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It is exactly the same concept that introduce the BL theory. Small viscosity acts when high velocity gradients make the diffusive flux having magnitude comparabile to the convective flux.
In regions of smooth gradients the flow is inviscid-like
I don't know this theory (I'm actually a math student getting into cfd). So you are saying taht since the velocity gradient appears in the diffusive flux, the viscosity has a role when this gradient is important.

This gradient appear in shocks areas right ?
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Old   November 29, 2020, 04:19
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I don't know this theory (I'm actually a math student getting into cfd). So you are saying taht since the velocity gradient appears in the diffusive flux, the viscosity has a role when this gradient is important.

This gradient appear in shocks areas right ?
Yes, in nature the shock is not a mathematical singularity as described in the inviscid flow theory. The variables are continuous in the shock thickness but such a layer is very small O(10^-6) m. Thus, you have very very high gradients, on a computational standard grid this thickness is often not resolved and the shock appears like a discontinuity between two cells.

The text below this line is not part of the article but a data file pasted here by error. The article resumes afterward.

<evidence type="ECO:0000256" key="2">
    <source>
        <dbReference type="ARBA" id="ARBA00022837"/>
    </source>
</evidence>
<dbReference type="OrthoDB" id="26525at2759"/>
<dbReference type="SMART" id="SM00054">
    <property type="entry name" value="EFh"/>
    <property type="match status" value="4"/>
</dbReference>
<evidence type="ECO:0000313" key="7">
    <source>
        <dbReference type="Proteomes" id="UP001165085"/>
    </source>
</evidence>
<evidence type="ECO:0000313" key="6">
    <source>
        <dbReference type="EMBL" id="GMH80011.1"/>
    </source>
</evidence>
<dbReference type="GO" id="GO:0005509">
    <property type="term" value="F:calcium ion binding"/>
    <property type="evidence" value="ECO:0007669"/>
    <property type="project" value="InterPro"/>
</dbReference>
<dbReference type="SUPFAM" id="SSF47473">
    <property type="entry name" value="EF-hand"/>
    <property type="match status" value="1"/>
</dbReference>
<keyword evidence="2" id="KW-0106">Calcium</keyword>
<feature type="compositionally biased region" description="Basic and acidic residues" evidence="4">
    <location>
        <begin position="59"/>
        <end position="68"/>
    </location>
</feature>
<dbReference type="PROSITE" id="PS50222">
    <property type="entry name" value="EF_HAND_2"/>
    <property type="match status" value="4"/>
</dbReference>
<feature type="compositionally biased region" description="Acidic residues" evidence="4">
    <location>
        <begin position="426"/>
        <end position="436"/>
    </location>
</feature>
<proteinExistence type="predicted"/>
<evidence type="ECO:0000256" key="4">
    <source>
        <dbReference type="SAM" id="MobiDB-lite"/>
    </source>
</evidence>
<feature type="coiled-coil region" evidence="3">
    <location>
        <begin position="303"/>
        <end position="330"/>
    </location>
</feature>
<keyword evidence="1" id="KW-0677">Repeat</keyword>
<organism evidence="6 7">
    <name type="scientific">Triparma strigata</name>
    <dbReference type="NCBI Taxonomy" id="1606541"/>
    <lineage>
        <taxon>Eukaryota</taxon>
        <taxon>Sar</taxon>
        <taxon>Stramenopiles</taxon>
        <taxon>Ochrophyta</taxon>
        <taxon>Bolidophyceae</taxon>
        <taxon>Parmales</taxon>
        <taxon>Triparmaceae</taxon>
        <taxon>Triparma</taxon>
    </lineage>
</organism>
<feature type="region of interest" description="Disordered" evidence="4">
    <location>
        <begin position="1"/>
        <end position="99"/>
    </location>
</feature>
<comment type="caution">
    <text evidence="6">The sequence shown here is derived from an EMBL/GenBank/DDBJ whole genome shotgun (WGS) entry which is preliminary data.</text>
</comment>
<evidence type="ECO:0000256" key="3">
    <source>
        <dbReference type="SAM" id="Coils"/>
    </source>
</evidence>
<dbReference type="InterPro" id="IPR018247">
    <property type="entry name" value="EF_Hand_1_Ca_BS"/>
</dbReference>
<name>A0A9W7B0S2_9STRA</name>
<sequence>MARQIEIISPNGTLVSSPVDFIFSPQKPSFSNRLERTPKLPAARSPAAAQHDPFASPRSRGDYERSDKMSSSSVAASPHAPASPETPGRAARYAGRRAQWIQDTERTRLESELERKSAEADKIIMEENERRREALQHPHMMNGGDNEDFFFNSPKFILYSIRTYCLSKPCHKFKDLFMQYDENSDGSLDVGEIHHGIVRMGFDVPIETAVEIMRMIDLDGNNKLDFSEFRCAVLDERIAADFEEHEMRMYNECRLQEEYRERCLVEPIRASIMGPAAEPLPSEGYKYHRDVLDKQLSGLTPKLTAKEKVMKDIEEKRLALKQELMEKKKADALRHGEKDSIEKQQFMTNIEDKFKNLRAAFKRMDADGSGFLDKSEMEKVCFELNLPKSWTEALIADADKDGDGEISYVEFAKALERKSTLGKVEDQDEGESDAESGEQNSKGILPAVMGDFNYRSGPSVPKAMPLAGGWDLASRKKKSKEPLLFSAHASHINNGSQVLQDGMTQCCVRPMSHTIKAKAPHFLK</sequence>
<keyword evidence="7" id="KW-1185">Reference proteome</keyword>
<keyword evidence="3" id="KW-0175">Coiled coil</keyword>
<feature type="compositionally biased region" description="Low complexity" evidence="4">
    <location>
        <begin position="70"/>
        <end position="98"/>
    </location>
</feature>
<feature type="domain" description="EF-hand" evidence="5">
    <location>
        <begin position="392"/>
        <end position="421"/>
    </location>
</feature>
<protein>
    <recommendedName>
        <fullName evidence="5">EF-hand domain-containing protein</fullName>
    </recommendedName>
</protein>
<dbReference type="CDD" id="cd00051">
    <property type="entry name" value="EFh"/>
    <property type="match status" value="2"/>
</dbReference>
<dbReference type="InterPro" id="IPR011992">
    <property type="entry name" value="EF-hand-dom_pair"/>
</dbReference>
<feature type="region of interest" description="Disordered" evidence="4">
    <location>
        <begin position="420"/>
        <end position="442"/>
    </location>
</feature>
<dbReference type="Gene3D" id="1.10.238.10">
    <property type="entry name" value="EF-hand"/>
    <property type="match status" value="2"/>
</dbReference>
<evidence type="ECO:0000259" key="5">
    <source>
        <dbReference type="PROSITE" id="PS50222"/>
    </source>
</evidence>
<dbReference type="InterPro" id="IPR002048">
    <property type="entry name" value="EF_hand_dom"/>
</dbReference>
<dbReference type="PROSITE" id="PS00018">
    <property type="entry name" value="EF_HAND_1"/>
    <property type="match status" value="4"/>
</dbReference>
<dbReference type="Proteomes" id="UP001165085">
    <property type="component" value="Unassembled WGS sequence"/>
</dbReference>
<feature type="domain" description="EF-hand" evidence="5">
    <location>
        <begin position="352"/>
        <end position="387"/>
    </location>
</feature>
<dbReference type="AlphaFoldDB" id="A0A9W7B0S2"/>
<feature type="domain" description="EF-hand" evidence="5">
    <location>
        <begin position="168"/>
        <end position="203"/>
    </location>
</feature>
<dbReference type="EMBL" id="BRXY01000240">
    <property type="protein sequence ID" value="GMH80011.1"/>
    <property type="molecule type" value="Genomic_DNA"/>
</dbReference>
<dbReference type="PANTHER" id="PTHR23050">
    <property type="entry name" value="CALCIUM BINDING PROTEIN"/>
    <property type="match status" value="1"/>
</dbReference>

I strongly suggest to study the topics on a good textbook.
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Old   November 29, 2020, 07:04
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Ok thank you !
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I strongly suggest to study the topics on a good textbook.